In Pennsylvania, election-integrity advocates lost a battle but won the war. Commonwealth Court Judge Robert Simpson today blocked implementation of Pennsylvania’s photo voter-identification law, but only for the upcoming election. The court rejected the request of voter ID opponents to find the Pennsylvania law to be held unconstitutional. Friction involving implementation, however, of the law in time for November’s election led the court to block the requirement.
Nevertheless, voters in Pennsylvania in the upcoming election will still be asked to show photo identification. If a voter, however, does not have photo identification, he or she will still be allowed to vote. In future elections, Pennsylvania voters must show valid photo identification.
Judge Simpson was constrained by the logic of the Pennsylvania Supreme Court. Two weeks ago, that court required Simpson to “make a present assessment of the actual availability of the alternative identification cards.” At issue was whether or not PennDOT was effectively distributing the free cards. The Supreme Court required Judge Simpson to find essentially either perfect PennDOT implementation or “to enter a preliminary injunction.”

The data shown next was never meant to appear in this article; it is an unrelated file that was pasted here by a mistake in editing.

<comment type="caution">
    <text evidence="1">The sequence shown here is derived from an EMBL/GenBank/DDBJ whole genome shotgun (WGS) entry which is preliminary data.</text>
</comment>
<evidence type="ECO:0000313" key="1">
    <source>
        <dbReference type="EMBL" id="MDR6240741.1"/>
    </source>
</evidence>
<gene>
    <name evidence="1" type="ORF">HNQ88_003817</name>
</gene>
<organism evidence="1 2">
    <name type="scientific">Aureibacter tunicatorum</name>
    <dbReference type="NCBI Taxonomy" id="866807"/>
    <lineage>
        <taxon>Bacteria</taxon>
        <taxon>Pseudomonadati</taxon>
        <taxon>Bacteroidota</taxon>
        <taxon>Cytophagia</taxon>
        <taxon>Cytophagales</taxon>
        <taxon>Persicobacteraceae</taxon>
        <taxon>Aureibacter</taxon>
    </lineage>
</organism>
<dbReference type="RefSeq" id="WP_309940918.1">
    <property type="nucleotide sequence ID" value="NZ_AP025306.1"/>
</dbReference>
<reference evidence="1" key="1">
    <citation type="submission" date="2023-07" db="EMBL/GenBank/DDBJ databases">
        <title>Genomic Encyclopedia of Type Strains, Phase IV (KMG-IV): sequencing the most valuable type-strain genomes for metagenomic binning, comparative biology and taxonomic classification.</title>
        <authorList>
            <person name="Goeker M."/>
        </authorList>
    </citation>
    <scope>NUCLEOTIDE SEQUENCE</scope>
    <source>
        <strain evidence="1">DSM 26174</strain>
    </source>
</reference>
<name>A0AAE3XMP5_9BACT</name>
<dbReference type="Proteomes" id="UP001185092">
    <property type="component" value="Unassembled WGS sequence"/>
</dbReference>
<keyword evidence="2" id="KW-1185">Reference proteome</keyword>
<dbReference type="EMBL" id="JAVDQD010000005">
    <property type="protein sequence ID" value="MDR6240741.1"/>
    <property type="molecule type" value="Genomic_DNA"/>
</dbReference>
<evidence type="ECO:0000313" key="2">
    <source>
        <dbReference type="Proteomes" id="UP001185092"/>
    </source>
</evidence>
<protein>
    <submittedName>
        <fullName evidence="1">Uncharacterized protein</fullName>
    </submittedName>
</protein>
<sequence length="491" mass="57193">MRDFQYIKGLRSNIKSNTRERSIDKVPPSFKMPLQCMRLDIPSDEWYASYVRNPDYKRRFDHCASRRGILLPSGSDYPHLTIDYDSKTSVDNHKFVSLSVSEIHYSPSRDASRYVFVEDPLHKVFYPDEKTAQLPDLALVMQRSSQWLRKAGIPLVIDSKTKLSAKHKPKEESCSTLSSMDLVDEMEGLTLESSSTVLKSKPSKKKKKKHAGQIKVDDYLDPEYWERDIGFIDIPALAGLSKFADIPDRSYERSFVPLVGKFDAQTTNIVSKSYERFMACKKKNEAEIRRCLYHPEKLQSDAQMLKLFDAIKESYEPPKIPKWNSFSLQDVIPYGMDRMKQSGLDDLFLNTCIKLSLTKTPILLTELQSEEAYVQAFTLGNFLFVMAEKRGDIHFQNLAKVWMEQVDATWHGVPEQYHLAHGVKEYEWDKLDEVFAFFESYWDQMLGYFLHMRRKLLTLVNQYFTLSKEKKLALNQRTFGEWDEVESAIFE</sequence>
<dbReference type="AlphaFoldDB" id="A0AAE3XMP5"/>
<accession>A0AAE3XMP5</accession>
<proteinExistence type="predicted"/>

Anyone who has experienced Pittsburgh potholes in springtime knows about PennDOT effectiveness. And thus, Judge Simmons could not allow the law to go into full effect.
That’s the end of the good news for the vote-fraud deniers who opposed the law.
Incidentally, the lead plaintiff, Viviette Applewhite, claimed that she was unable to get photo identification. The day after Judge Simpson ruled against her last month, Applewhite went out and got a photo ID. Like every other challenge brought to photo ID in every other case, Applewhite’s claims of disenfranchisement were actually litigation bluster.